Ivory's Ghosts: The White Gold of History and the Fate of Elephants

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Grove Press, 2010 - History - 312 pages
Praised for the nuance and sensitivity with which it approaches one of the most fraught conservation issues we face today, John Frederick Walker's Ivory's Ghosts tells the astonishing story of the power of ivory through the ages, and its impact on elephants. Long before gold and gemstones held allure, humans were drawn to the "jewels of the elephant"--its great tusks. Ivory came to be prized in every culture of the world--from ancient Egypt to nineteenth-century America to modern Japan--for its beauty, rarity, and ability to be finely carved. Elephants tusks were transformed into sensuous figurines, sacred icons, scientific instruments, pistol grips, and piano keys. But the beauty came at an unfathomable cost. Walker lays bare the ivory trade's cruel connection with the slave trade and the increasing slaughter of elephants in the nineteenth and early twentieth centuries. By the 1980s, elephant poaching reached levels that threatened the last great herds of the African continent, and led to a worldwide ban on the ancient international trade in tusks. But the ban has failed to stop poaching--or the emotional debate over what to do with the legitimate and growing stockpiles of ivory recovered from elephants that die of natural causes.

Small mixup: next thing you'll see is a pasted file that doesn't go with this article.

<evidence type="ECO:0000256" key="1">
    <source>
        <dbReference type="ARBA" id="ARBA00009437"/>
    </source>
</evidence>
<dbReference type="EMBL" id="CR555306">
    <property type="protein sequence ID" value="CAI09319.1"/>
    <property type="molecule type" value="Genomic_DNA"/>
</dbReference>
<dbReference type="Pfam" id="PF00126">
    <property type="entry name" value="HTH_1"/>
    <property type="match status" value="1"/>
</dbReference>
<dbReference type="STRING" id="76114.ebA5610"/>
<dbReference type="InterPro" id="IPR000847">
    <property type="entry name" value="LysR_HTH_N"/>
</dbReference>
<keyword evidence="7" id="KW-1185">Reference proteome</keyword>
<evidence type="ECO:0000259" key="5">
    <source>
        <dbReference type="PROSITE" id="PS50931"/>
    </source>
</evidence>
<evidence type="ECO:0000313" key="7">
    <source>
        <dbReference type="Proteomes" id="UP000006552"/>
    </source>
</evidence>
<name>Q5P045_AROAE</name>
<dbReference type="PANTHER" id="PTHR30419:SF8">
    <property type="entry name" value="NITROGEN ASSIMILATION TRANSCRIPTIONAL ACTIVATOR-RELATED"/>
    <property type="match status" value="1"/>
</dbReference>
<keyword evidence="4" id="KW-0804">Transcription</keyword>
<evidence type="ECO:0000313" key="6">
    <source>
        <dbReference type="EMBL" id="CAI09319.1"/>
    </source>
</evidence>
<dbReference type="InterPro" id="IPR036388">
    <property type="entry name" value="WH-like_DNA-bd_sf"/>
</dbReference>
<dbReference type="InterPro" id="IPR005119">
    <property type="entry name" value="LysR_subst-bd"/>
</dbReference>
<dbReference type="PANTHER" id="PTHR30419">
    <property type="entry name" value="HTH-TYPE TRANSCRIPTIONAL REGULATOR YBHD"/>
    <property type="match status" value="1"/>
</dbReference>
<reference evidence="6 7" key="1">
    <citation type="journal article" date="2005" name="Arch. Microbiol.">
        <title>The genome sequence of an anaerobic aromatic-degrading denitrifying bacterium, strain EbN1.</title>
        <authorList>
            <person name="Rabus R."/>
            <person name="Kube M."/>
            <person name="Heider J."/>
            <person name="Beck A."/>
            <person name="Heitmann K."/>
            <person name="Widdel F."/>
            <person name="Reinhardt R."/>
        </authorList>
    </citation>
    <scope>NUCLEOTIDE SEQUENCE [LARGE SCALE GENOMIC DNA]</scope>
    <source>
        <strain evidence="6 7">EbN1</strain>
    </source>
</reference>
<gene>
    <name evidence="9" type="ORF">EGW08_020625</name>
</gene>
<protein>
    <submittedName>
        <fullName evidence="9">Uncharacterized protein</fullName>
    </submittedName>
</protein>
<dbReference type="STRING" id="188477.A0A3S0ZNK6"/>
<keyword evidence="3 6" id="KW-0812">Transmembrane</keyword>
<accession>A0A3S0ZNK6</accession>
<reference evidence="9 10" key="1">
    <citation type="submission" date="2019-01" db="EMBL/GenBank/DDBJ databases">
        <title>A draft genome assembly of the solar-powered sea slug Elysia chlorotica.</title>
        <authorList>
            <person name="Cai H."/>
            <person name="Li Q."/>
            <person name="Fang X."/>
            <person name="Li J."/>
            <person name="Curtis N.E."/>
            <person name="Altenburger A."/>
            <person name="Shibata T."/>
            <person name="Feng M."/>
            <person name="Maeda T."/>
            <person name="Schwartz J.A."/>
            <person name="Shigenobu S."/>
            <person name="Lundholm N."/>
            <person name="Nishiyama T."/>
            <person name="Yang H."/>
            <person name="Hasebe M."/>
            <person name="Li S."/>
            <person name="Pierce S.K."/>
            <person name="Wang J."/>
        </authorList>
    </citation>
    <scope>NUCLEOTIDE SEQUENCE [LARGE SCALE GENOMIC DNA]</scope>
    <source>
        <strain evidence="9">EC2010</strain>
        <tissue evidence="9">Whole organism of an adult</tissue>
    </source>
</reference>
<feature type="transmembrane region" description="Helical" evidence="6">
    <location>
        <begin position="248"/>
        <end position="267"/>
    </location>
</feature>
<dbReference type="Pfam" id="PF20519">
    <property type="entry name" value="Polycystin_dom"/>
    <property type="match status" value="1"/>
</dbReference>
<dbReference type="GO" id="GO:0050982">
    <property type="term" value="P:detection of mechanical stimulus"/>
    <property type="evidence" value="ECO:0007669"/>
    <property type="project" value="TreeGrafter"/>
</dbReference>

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User Review  - kaitanya64 - LibraryThing

A readable and engaging history of the use and allure of ivory in human history and how the fate of elephants both has been affected by ivory's popularity and has influenced the use and availability ... Read full review

IVORY'S GHOSTS: The White Gold of History and the Fate of Elephants

User Review  - Kirkus

The ancient, enduring allure of a substance linked forever to the destiny of its predominant provider, the wild elephant.Walker (A Certain Curve of Horn: The Hundred-Year Quest for the Great Sable ... Read full review

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About the author (2010)

John Frederick Walker is a veteran journalist and conservationist who has been traveling and reporting on Africa since 1986. His work has appeared in The New York Times, National Geographic Traveler, Africa Geographic, Wildlife Conservation, and numerous other publications.

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